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5 Tips From Doug McKnight To Make Your First Cast Count

Posted by Doug McKnight on Jul 14, 2017 9:45:00 AM

Doug McKnight, Yellow Dog's Bahamas Program Director, gives us insight on delivering a perfect first cast.

Making your first cast count is one of the most important things about being successful in saltwater flats fishing. Nearly every time, your first shot affords the best chance at getting the bonefish, permit or tarpon to eat a fly. All of these fish have extraordinary vision and sixth sense of incoming danger. A repeat cast, even a good one, is often enough to turn a fish off from eating. Here are a few tips on making that great cast the first time, or what we like to call “one timing it!”

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1. Practice Your Cast
Before you head out on your trip it is always a good idea to practice with your equipment. Whether it is your first time or your hundredth trip, everyone benefits from a little casting practice before a trip. If your cast needs work, take a lesson or two from a good instructor. Make your practice time as realistic as possible.

Set up your rig exactly as you would in the field in respect to your line, leader and fly. If you are going to be fishing with a weighted fly, practice with one! Practice when it is windy. Don’t worry about throwing a whole fly line, focus on accuracy in the 20 -70 foot range. Don’t practice repeat casts, start at the ready position with your fly in hand and get the fly to the target with a minimum of false casts. 

Bahamas Bonefish Yellow Dog

2. Stealthy Delivery
Getting your fly in front of the fish does not do you much good if you slam it into the water, causing that fish to vacate the area at high speed. Slipping your fly into the water quietly is key in most situations, especially in skinny water or calm conditions. Only put enough energy in the cast to get the fly there. Zipping the fly too hard for the given distance will make it tougher to make it land softly, not to mention accurately! Practice on the water deliveries as softly as you can. Keeping your loops tight and low to the water on your cast will allow for a quieter plop of the fly. A longer leader can also help you land the fly more stealthily.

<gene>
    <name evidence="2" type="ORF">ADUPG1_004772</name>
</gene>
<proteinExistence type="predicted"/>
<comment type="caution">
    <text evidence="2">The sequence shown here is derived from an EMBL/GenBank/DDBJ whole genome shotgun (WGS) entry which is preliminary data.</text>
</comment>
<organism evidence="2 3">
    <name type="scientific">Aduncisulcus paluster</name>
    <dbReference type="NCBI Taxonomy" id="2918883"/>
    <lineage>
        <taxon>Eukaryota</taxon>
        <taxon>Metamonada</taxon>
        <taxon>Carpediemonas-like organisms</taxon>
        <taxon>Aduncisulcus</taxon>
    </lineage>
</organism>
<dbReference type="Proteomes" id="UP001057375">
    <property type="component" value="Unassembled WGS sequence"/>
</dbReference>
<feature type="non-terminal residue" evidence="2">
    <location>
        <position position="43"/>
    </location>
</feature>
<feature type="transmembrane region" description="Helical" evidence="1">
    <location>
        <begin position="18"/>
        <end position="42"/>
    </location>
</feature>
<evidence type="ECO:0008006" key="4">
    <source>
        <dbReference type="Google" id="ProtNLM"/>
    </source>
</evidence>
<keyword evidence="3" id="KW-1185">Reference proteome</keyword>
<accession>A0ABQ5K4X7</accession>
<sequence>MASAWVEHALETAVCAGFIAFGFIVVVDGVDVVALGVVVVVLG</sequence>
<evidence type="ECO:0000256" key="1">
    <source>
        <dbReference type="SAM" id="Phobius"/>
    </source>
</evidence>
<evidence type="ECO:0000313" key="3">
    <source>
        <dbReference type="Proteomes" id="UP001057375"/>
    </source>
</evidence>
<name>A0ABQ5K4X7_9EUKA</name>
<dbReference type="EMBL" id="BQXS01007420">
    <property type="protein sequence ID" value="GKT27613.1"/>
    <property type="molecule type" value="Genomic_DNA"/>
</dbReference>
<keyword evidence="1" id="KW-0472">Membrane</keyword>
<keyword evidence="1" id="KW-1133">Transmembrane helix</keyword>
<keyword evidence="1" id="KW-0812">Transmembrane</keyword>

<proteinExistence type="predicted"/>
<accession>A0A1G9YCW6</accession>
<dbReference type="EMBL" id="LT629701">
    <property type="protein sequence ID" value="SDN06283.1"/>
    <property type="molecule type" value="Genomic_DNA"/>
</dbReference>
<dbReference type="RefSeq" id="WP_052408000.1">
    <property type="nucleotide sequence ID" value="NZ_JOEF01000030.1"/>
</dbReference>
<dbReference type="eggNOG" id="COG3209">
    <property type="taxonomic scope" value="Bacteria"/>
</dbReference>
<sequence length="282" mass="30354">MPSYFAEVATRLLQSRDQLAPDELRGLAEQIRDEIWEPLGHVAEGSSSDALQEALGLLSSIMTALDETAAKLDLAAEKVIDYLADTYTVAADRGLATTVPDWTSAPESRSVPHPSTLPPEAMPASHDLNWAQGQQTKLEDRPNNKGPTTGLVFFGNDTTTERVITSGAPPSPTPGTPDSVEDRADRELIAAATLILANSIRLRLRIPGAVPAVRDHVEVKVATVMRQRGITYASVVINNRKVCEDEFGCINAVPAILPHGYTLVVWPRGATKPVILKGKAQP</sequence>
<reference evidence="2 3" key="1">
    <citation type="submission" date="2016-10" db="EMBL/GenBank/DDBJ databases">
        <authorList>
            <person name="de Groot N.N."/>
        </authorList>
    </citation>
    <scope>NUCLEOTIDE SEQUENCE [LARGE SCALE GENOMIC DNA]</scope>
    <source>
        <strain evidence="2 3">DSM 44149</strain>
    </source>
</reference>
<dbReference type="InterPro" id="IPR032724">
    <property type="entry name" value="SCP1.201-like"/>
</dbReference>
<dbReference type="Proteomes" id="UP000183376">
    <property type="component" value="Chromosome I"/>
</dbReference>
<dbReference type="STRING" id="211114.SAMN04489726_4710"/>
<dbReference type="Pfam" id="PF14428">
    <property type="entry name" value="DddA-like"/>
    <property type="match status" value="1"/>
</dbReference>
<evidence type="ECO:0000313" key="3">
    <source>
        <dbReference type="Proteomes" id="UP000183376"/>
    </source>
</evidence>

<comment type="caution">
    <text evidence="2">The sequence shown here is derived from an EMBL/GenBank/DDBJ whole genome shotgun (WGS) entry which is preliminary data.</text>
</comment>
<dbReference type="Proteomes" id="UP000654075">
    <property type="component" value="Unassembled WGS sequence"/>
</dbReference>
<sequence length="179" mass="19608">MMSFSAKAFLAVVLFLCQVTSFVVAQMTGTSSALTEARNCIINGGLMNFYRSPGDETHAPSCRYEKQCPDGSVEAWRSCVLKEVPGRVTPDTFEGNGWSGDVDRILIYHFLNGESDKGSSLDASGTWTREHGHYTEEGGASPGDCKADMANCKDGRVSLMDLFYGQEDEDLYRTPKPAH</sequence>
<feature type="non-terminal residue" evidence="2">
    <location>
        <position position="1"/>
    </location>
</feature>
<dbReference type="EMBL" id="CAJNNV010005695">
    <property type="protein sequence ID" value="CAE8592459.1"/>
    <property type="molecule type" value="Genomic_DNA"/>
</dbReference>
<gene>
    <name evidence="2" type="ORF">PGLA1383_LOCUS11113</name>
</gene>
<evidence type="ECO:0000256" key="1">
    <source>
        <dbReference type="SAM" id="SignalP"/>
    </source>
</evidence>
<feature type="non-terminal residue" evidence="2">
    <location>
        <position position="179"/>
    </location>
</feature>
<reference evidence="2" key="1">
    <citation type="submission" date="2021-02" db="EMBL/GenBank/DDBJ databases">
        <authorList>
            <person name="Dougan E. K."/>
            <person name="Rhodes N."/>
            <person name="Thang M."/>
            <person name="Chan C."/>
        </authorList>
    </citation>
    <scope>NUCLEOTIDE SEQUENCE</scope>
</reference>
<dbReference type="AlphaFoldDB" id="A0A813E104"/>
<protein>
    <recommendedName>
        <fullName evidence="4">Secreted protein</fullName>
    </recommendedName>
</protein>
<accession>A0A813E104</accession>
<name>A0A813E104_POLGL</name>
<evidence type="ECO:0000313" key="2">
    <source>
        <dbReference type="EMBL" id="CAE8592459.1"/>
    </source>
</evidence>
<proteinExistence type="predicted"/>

Poling The Flats Bahamas Bonefish

3. Relax
Flats fishing is one of the most exciting, rewarding, humbling and challenging things you can do with a fly rod. Few things can get an angler’s heart rate up like preparing to cast to a big tailing bonefish or permit, or a Shamu-sized laid up tarpon. Controlling your excitement, adrenaline and anticipation is a challenge, especially if you have not done it before.

The biggest hurdle is not forgetting the basics in the heat of the moment; do not rush your cast. The more chances you get at these coveted fish, the easier it is not to melt when you get the shot. Shrug off your blown casts and try and stay frosty for the next one. The fish gods usually reward the anglers who have the best time, so keep it loose and have fun. Drink a beer, smoke a cigar, listen to Bob Marley, tell jokes with your guide and enjoy where you are.

4. Pick Your Target
Generally speaking, you want to get that fly as close as you can to the fish without spooking them. If you are quiet with your presentation, you can often drop the fly very close to them. Don’t be afraid to spook fish, you are doing it right if you do! There are countless factors that go into where you should put it, a good guide can do the math and tell you. You can count on each shot you get to be different.

Hooked Up On Bonefish Bahamas

5. Get Tight To The Fly
If you have accurately and stealthily placed your fly in front of the fish, you need to be ready for the grab right away. The only way that you are going to feel the eat is to be tight to your fly and you don’t want to waste any time after the fly is there. Resist the urge to completely let go of the line while making the cast.

That way as soon as the fly is there, you don’t have to find the line again to strip in that slack. There is a great chance that with a good cast, that the fish is going to eat it right away. Another great tip is to put the tip of the rod in the water while you are stripping. That not only eliminates all slack, it also dynamically adds to the movement of your fly and your feel for the grab between strips.

 

Topics: Tips and Tricks